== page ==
Trouncing of Wofford made easy by dominant outing by Gophers' big men
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By Patrick Donnelly
MINNEAPOLIS -- There won't be many nights this year when the Gophers have a size advantage to exploit, but Thursday night was one of them.
The Wofford Terriers visited Williams Arena, bringing with them a collection of small guards and shooting forwards and slashers and swingmen, but nary a post player among them. Their starting lineup went 6-foot-7, 6-6, 6-4, 6-2 and 5-11. Two 6-8 guys came off the bench for a total of 15 minutes. That's about it.
Thanks to that size differential, one might expect the Gophers' big men to have a big night against the Terriers. And they did, leading the way to a 79-57 victory over their Southern Conference opponents.
Elliott Eliason blocked a career-high seven shots, grabbed 11 rebounds, scored 11 points and hit 5 of 8 field goal attempts. Oto Osenieks surpassed his previous career high (set Tuesday night) with 14 points on 6-for-11 shooting and grabbed five boards. Austin Hollins continued his rebounding surge this year with eight more boards to go with a team-high 18 points, also on 6-for-11 shooting.
That's 43 points, 24 rebounds and 10 blocked shots on 17-for-30 shooting for Minnesota's often-undersized front line. Not a bad night's work.
You're only left to wonder how badly the Gophers could have exploited that advantage had the suspended Mo Walker and injured Joey King been available to play.
"To do that without two guys who are going to play major, major minutes," coach Richard Pitino said, "and to do it with all the type of odd lineups that we played with tonight - I mean, Oto played the 5. That's tough to do because he never practices at the 5. It's not like we had three days to prepare him. He only had one day to prepare, and that shows his basketball IQ."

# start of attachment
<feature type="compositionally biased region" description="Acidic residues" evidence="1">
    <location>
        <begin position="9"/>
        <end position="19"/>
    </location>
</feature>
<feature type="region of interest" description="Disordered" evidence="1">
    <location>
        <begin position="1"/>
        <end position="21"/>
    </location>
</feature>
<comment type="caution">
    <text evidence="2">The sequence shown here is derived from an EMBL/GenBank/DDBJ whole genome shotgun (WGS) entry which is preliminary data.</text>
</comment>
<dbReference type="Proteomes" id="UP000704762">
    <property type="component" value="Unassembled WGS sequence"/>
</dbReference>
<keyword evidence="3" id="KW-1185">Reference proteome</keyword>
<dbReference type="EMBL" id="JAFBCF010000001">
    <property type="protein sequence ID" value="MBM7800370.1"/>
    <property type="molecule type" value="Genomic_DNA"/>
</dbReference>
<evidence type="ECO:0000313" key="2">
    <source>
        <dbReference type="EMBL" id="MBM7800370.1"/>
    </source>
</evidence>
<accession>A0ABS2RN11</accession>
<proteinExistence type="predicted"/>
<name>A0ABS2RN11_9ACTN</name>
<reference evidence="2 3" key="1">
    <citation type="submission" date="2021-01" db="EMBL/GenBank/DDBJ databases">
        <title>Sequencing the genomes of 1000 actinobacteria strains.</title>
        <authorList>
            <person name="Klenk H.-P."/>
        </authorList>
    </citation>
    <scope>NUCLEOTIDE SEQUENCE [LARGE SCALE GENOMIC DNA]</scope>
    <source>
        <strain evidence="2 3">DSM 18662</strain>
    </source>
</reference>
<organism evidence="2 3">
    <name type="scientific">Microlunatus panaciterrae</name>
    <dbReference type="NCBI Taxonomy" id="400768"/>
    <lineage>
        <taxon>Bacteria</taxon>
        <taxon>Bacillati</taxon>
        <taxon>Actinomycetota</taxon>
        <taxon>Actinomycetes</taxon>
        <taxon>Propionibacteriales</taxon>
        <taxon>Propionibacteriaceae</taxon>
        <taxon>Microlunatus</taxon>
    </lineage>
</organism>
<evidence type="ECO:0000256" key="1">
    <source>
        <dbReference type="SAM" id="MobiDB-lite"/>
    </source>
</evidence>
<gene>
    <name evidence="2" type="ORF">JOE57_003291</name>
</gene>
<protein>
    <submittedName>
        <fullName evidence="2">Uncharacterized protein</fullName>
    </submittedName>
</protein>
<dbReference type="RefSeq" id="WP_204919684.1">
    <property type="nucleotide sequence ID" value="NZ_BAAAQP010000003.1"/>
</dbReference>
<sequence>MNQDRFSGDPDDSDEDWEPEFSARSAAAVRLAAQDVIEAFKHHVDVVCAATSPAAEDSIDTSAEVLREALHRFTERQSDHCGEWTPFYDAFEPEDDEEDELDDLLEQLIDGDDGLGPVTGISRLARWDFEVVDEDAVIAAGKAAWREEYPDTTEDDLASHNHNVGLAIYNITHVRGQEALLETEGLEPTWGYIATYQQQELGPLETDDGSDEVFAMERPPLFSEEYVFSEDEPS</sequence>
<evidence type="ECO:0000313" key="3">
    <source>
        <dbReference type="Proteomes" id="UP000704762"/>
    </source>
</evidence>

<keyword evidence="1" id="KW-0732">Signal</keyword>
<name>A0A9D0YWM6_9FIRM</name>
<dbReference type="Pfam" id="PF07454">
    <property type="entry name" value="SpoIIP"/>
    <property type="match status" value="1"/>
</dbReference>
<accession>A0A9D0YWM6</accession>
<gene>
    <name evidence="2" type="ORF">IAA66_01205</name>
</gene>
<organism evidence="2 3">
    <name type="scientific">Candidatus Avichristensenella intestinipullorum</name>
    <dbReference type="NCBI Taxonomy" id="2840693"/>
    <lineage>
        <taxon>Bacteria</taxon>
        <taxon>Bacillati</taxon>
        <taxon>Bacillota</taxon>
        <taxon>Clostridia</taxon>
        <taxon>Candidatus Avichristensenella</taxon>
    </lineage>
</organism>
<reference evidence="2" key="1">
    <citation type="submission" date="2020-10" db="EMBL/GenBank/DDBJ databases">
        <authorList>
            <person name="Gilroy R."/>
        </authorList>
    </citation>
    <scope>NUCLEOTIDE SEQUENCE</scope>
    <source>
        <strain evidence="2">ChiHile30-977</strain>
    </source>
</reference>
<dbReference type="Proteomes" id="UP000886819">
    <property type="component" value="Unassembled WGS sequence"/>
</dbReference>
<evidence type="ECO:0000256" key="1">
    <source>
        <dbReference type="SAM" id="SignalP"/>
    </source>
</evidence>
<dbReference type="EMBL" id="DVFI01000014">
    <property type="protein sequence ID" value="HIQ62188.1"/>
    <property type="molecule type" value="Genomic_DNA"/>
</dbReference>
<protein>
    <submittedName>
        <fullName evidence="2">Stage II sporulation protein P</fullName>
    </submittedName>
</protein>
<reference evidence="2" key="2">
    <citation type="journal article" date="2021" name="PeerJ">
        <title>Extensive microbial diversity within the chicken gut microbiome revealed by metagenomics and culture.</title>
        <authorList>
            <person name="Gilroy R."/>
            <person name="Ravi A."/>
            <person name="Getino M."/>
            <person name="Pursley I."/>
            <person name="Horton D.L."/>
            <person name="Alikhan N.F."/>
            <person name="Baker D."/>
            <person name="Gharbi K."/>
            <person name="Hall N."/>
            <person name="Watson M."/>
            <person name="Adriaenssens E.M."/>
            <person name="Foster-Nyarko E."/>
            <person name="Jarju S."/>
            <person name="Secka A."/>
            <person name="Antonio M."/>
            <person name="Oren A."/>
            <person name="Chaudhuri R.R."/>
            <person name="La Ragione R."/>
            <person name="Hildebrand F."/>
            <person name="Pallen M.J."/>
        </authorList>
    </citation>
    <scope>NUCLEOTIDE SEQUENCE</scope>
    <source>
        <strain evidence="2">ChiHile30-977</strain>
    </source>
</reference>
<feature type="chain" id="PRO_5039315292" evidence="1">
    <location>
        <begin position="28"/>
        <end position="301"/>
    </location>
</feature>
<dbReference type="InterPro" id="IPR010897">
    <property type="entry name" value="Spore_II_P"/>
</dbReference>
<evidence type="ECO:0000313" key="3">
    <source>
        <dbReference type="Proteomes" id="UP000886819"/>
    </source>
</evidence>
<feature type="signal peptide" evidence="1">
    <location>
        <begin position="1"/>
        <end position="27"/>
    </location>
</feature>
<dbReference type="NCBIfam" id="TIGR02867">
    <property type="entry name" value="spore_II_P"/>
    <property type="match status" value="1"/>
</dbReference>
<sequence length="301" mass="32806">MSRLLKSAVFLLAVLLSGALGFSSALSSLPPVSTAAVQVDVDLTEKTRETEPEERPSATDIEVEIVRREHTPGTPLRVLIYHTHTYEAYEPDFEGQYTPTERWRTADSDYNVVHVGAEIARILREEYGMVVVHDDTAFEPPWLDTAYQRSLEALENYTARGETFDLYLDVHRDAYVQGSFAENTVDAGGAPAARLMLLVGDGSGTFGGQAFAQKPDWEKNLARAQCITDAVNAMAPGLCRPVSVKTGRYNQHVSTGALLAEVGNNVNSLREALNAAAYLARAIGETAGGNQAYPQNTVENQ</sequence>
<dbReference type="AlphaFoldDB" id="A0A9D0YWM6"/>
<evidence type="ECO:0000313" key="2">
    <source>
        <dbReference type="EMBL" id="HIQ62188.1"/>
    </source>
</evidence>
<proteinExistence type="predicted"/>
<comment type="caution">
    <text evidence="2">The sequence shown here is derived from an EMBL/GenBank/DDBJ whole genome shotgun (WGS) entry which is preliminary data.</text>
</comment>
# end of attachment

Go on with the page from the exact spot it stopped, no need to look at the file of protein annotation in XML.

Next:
Osenieks did indeed play the center spot when Eliason was on the bench, which wasn't often given the big man played 31 minutes on the night. That's 65 minutes over the course of 49 hours (counting Tuesday's win over Coastal Carolina) for Eliason, who has averaged 15.2 minutes per game in his Gophers career.
"I knew I was in good shape but I didn't know I was in that good of shape," Eliason said. "Being able to keep that tempo up is great for the confidence."
Confidence is the key word related to Osenieks' play as well. The 6-8 forward, who so often looked lost in Tubby Smith's system, has stepped into the starting lineup and is thriving under Pitino.
"At first I had to get to know his system, but he told me he has a pick-and-pop for shooters which I would play so I kind of knew that would be my role and I would benefit from that," Osenieks said of adapting to Pitino's system. "The four-man plays outside a lot and sets a lot of screens and picks and pops and stretches the floor. I feel comfortable doing that."